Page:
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Drama follows LA on the road

By Gary Washburn
Globe Staff / February 10, 2011

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Taking advantage of an unexpected buyer’s market, an Emerson College student suggested to those waiting for a chance to glimpse Kobe Bryant, Pau Gasol, and Phil Jackson at the school’s athletic center yesterday that they purchase one of her Valentine’s Day candygrams.

Perhaps Jackson should have taken up the young entrepreneur on her offer and bought one for Andrew Bynum on behalf of the Lakers. Once again, the 23-year-old center’s name has surfaced in a trade rumor.

This one has Carmelo Anthony and Al Harrington coming to Los Angeles from Denver for Bynum and mercurial forward Ron Artest. The rumor appeared to blindside a Lakers team in the midst of a seven-game road trip, and with a significant game tonight against the Celtics.

Just 11 days ago, the Celtics pulled away from the Lakers in the fourth quarter and prevailed, 109-96, sending Los Angeles to yet another embarrassing home loss. The Celtics, Heat, Bucks, and Grizzlies have convincingly defeated the Lakers at Staples Center this season, while the Pacers, Spurs, Suns, and Kings also have walked away with wins there.

The Lakers won the first two games of this trip (they had to vacate Staples Center because of the Grammy Awards), beating New Orleans and Memphis, but tonight’s matchup holds special importance. Critics have lambasted the Lakers for struggling against the NBA’s elite. A home victory over the Bulls in November is really all they have to show, and there is concern that this crew has dropped a level from last year’s championship team.

But Jackson, whose team practiced at Emerson yesterday, said, “I still think when they’re playing their best, they’re the best team in the league. We’re still not playing great, but we’re looking better as a team.’’

Jackson understands the concern but won’t play into it. It’s still early February, and the Lakers are on a 57-win pace. Last year’s team won 57 games in the regular season and you know how it fared in the playoffs.

“It doesn’t bother me,’’ Gasol said of the scrutiny. “I understand the position that we’re in and how many people we have following us. It’s understandable you’re going to get some criticism if things don’t work out at times. We have to prove it but there’s a lot of time and a lot of season to prove it.’’

Yet this season has been dramatically different. Bryant, at 32, is slowly showing signs of age. Gasol is putting up his usual numbers but nothing more, and Bynum said yesterday he is not near 100 percent, following another offseason knee surgery.

Ron Artest, as in many of his previous stops, is making the Lakers regret his five-year contract, because he is regressing in Year 3.

And if that wasn’t enough drama, management is considering bringing aboard Anthony, who has yet to publicly ask for a trade or make a commitment to the Nuggets, although he did tell the Denver Post yesterday that he would “take a real hard look’’ at signing a three-year, $65 million extension if he is not traded by the Feb. 24 deadline.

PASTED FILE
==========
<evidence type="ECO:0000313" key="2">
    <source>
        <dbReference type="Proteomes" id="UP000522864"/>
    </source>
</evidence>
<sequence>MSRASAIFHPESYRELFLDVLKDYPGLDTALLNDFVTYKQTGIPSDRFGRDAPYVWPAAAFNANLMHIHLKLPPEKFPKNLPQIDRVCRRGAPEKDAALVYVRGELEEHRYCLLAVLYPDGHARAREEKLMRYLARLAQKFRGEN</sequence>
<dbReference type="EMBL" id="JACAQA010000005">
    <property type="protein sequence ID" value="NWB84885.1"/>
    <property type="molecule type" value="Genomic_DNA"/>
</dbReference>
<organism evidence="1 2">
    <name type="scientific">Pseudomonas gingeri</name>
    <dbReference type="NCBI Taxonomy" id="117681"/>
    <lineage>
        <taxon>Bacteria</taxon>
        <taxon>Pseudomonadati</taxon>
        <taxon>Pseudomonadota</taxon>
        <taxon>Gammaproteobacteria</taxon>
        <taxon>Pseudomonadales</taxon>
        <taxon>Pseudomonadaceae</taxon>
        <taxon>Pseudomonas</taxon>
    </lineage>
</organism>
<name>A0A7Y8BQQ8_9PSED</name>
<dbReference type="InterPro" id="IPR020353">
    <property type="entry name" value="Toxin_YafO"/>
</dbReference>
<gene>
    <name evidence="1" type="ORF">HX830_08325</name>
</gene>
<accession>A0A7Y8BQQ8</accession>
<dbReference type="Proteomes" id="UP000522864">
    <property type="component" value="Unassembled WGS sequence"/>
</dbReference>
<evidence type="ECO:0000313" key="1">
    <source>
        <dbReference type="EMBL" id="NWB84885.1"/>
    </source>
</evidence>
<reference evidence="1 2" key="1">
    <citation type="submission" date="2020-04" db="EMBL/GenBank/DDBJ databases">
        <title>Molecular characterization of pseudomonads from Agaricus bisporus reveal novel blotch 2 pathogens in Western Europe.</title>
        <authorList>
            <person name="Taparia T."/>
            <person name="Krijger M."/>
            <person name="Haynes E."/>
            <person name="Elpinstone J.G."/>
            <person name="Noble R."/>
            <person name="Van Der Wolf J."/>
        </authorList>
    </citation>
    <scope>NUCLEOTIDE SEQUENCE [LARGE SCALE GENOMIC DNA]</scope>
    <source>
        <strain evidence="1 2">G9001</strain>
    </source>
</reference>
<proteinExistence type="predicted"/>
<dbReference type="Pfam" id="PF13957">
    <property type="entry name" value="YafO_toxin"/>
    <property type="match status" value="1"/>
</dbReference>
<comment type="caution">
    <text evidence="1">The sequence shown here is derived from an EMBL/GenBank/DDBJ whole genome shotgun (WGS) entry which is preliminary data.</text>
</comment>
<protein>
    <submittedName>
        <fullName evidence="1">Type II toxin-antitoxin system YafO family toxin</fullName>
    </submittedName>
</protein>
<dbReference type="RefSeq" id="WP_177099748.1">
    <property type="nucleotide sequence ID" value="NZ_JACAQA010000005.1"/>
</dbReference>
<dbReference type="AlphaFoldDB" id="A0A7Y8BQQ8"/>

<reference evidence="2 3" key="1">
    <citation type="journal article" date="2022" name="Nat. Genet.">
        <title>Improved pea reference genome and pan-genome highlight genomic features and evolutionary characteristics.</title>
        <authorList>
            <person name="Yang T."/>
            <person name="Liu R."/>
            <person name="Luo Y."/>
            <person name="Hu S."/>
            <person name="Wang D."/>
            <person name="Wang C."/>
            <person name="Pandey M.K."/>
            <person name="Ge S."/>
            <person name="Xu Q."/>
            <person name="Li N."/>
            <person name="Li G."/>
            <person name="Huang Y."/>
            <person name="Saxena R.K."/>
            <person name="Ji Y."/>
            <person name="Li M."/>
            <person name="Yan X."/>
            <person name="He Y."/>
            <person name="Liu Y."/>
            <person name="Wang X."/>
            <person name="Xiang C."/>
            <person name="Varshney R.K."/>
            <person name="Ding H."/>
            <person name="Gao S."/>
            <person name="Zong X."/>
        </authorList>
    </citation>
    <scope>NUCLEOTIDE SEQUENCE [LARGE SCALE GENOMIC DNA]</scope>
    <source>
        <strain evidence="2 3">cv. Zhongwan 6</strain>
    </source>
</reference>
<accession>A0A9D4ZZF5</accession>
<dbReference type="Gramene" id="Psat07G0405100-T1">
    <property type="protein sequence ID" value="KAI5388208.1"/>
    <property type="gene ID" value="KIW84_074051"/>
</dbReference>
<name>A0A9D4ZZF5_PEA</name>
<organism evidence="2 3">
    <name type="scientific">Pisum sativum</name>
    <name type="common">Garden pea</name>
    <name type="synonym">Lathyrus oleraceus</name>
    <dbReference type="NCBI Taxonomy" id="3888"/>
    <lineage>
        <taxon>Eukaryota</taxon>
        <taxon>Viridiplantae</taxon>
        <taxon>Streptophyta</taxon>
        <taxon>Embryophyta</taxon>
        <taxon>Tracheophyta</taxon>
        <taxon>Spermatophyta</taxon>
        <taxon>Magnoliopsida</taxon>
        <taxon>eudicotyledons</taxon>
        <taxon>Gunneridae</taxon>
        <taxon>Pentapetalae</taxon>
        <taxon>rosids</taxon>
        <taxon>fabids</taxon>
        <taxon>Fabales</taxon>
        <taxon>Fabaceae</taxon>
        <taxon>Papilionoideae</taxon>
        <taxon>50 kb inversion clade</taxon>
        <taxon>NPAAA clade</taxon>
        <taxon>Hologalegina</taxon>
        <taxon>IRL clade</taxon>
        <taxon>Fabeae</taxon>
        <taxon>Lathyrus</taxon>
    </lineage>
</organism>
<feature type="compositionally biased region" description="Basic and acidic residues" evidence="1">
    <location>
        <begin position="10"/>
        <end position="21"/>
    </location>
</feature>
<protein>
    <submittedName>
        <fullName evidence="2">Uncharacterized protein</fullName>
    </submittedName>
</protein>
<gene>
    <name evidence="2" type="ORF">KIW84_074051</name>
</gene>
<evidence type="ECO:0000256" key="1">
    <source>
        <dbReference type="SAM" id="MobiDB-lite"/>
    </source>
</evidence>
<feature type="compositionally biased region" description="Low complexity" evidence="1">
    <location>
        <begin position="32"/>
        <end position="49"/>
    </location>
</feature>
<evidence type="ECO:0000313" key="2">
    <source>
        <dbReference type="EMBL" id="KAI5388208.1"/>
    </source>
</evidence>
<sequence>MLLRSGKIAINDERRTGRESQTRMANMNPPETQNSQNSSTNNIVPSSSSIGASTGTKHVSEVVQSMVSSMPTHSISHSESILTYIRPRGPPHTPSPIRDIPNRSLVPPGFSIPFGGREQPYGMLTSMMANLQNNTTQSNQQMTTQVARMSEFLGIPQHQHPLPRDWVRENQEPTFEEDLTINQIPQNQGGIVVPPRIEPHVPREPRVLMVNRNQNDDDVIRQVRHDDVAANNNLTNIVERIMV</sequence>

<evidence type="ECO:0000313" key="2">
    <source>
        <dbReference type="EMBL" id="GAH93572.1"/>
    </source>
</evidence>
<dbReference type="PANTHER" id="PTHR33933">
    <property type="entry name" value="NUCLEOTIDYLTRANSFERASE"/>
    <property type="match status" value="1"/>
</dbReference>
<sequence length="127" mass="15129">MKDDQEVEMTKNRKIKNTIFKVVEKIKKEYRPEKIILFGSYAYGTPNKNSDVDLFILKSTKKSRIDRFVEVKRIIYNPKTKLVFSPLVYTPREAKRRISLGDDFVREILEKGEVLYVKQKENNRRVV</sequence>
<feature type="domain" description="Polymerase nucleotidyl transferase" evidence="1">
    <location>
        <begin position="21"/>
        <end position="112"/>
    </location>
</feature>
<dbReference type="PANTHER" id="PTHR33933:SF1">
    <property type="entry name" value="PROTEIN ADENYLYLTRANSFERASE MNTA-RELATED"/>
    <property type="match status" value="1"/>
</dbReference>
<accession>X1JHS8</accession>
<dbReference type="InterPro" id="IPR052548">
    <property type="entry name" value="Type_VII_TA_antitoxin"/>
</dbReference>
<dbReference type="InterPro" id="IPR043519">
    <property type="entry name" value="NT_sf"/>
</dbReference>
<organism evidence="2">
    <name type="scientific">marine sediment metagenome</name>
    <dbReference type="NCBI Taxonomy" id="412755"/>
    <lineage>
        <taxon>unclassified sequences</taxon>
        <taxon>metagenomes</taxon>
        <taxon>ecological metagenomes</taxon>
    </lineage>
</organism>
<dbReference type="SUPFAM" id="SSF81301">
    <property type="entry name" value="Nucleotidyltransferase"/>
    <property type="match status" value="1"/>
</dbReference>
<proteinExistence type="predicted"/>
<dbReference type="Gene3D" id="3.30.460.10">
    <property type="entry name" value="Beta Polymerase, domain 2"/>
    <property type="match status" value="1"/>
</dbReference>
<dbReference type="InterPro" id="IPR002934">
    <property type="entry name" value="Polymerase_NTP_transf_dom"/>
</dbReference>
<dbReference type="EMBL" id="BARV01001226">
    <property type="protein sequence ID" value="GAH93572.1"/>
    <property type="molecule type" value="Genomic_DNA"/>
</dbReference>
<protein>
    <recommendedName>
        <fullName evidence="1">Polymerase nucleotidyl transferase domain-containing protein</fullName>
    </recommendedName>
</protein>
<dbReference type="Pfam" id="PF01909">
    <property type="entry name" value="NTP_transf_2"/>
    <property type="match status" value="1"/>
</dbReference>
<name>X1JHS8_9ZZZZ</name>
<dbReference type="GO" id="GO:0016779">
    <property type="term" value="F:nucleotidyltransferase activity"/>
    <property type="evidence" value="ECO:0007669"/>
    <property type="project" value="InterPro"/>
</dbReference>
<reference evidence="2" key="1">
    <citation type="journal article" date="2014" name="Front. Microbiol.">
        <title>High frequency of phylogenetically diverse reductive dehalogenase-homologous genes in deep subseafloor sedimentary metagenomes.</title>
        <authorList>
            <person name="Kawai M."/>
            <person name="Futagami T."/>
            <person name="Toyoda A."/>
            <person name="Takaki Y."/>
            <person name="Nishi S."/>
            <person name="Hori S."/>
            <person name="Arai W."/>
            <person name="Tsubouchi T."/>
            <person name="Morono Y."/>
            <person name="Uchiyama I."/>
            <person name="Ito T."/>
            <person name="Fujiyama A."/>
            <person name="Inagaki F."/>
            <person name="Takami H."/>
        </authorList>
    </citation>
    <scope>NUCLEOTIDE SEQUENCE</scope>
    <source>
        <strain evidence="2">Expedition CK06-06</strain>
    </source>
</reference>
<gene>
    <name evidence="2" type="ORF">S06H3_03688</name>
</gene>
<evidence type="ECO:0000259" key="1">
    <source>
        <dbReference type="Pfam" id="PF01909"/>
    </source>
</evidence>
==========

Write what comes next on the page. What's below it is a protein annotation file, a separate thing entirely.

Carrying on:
The Lakers have little to offer other teams besides the potential of Bynum, once considered a franchise center before being bothered by nagging injuries throughout his career. With the core of their roster signed until 2013, the Lakers would likely consider acquiring an All-Star-caliber player to capitalize on their shrinking window.

“That’s not my expertise, my expertise is defense,’’ Artest repeatedly said yesterday on the subject of trades. “I don’t think [a victory tonight] will calm anything down, especially when you have passionate fans like the Lakers have and being in the media capital of LA. Things are always going to come up and happen.’’

Bryant reiterated the importance of having a dominant center, especially to compete with teams such as the Celtics, who signed Shaquille O’Neal and Jermaine O’Neal for the express purpose of competing inside with Los Angeles. The Lakers manhandled the Celtics on the boards during last spring’s Finals, and the 7-foot Bynum was a critical part of that effort.

“[Size] is very important,’’ Bryant said. “Size has always been one of our strengths and Boston has a lot of it and we have to see who wins that battle in the paint. Normally, who wins the battle of the paint and the boards wins the game.’’

Bryant has been a member of the Lakers since 1996, and has seen his share of drama. He barely raises an eyebrow at the Bynum rumor.

“It’s only a distraction if you listen to it,’’ he said. “You guys take the liberty of assuming that we actually read what you guys write. It’s not a distraction if you don’t read it. They’re rumors. We really don’t deal with the unknowns. We might as well talk about UFOs, too.

“If [Bynum] can’t deal with [the rumors], forget about a Game 7. I don’t need to talk to him about that. He’s a big boy. He can handle himself.’’

Gary Washburn can be reached at gwashburn@globe.com.

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